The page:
Documents de travail
We present an overview of selected contributions of the Journal of Mathematical Economics' authors in the last half century. We start with the classical optimal growth theory within a benchmark multisector model and outline the successive developments in the analysis of this model, including the turnpike theory. Different refinements of the benchmark are considered along the way. We after survey the abundant literature on endogenous fluctuations in two-sector models. We conclude with two strong trends in the recent growth literature: green growth and infinite-dimensional growth models.
This paper derives closed-form solutions for a strategic, simultaneous harvesting in a predator-prey system. Using a parametric constraint, it establishes the existence and uniqueness of a linear feedback-Nash equilibrium involving two specialized fleets and allow for continuous time results for a class of payoffs that have constant elasticity of the marginal utility. Theses results contribute to the scarce literature on analytically tractable predator-prey models with endogenous harvesting. A discussion based on industry size effects is provided to highlight the role played by biological versus strategic interactions in the multi-species context.
The assessment of binary classifier performance traditionally centers on discriminative ability using metrics, such as accuracy. However, these metrics often disregard the model’s inherent uncertainty, especially when dealing with sensitive decision-making domains, such as finance or healthcare. Given that model-predicted scores are commonly seen as event probabilities, calibration is crucial for accurate interpretation. In our study, we analyze the sensitivity of various calibration measures to score distortions and introduce a refined metric, the Local Calibration Score. Comparing recalibration methods, we advocate for local regressions, emphasizing their dual role as effective recalibration tools and facilitators of smoother visualizations. We apply these findings in a real-world scenario using Random Forest classifier and regressor to predict credit default while simultaneously measuring calibration during performance optimization.
Can forced sterilization programs targeting men lead to male-perpetrated violence? This paper investigates the impact of a government-mandated male sterilization program introduced in India on the rise of violence. Launched in April 1976, the program predominantly targeted men and saw heterogeneous implementation across India over 10 months. Using various household surveys and newly digitized historical data sources, we study whether the program triggered unintended effects on violence, measured by crime rates. Using a difference-indifferences strategy by exploiting geographical variation in coercion intensity, we find that an increase in exposure to the program led to an increase in violent crime rates of 7% for the average district, which persisted over time. Violent crimes against women primarily drive the increase in crime rates, as rapes are increasing by 22% for the average district. We find that the program was ineffective in reducing fertility, so we hypothesize that a forced sterilization program targeting men may increase violence against women through two main channels: the program inducing trauma and impacting perceptions of masculinity. In line with those channels, we see that districts with high coercion intensity correlate with more harmful gender norms: higher levels and acceptance of Intimate Partner Violence, lower bargaining power of women and lower contraception adoption.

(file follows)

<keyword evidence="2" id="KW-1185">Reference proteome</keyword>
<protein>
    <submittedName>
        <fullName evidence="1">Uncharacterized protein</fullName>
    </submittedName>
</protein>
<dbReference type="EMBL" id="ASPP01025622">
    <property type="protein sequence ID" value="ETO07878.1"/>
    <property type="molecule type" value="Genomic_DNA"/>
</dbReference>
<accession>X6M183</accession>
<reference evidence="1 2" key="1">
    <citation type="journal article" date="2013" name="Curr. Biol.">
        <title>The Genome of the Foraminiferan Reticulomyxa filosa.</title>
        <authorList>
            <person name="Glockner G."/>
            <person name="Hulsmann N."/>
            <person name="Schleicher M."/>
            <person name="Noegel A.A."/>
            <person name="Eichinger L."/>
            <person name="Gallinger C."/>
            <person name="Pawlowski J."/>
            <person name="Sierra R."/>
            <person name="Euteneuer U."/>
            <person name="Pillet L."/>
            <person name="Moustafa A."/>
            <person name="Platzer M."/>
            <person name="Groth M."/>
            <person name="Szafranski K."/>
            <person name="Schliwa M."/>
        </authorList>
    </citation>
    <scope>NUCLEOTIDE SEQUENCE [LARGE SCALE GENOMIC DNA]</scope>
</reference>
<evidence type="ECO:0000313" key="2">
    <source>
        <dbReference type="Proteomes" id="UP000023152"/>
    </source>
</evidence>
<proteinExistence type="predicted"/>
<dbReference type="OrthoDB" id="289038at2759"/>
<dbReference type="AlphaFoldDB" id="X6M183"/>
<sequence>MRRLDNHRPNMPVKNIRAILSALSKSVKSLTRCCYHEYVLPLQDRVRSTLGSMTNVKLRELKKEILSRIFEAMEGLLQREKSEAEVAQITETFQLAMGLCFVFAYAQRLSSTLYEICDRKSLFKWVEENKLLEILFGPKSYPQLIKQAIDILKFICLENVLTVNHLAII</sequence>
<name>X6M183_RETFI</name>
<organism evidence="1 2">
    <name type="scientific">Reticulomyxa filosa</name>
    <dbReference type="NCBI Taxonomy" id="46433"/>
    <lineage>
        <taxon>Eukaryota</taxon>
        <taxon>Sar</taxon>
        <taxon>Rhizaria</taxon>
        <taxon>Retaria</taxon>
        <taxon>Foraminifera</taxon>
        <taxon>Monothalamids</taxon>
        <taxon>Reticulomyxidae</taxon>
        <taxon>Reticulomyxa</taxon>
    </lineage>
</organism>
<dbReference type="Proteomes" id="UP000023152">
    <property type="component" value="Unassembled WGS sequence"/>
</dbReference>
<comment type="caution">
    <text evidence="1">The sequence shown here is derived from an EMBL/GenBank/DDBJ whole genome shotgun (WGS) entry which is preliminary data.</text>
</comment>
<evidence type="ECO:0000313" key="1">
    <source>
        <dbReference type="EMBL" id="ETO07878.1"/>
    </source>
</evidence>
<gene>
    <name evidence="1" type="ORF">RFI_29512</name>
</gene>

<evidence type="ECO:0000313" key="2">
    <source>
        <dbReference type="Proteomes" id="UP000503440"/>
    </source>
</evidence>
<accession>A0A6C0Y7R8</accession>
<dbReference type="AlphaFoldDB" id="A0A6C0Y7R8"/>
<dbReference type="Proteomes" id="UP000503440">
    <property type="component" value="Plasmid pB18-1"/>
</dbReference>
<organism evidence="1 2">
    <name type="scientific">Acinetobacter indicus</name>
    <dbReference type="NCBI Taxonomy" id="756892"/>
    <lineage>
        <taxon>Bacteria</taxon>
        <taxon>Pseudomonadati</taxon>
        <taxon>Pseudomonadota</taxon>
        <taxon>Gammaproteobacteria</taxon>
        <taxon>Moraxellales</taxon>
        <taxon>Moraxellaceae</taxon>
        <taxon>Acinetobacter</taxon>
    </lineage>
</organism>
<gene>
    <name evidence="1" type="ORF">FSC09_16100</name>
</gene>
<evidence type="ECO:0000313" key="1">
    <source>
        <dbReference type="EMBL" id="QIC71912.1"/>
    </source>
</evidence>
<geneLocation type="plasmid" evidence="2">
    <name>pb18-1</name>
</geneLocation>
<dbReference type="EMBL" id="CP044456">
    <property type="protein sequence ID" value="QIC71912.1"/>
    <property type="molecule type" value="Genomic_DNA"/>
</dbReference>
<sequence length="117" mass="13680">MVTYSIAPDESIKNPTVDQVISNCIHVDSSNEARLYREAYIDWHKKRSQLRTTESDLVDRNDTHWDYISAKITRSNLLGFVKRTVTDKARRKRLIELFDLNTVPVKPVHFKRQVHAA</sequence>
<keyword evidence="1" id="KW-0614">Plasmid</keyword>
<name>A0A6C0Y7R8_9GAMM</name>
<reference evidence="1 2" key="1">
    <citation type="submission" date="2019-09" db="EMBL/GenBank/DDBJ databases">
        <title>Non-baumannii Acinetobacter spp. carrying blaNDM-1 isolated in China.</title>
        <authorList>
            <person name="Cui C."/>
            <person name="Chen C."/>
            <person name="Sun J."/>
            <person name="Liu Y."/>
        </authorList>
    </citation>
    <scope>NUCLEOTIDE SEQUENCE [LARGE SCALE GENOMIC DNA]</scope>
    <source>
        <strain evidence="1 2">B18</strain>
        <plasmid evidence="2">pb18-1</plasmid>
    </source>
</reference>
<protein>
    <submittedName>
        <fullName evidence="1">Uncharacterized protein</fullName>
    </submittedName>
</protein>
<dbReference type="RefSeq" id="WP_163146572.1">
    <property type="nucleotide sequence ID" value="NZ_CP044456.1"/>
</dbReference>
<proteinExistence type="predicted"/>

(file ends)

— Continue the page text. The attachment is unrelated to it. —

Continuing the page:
This paper investigates the dynamic effects of weather shocks on monthly agricultural production in Peru, using a Local Projection framework. An adverse weather shock, measured by an excess of heat or rain, always generates a delayed negative downturn in agricultural production, but its magnitude and duration depend on several factors, such as the type of crop concerned or the timing at which it occurs. On average, a weather shock –a temperature shock– can cause a monthly decline of 5% in agricultural production for up to four consecutive months. The response is time-dependent: shocks occurring during the growing season exhibit a much larger response. At the macroeconomic level, weather shocks are recessionary and entail a decline in inflation, agricultural production, exports, exchange rate and GDP.
This paper shows how to recover behavioral biases from revealed preference ranking implied by choices. The approach formalizes and unifies well-known behavioral models, including salience thinking, inattention, and logarithmic perception, thereby accounting for many well-documented choice puzzles. I show that this approach provides a way to filter out choice data from behavioral biases explaining rationality breaches before fitting parametric utility models. The approach is applied to workhorse data sets of the literature on choice under risk and scanner consumer choices.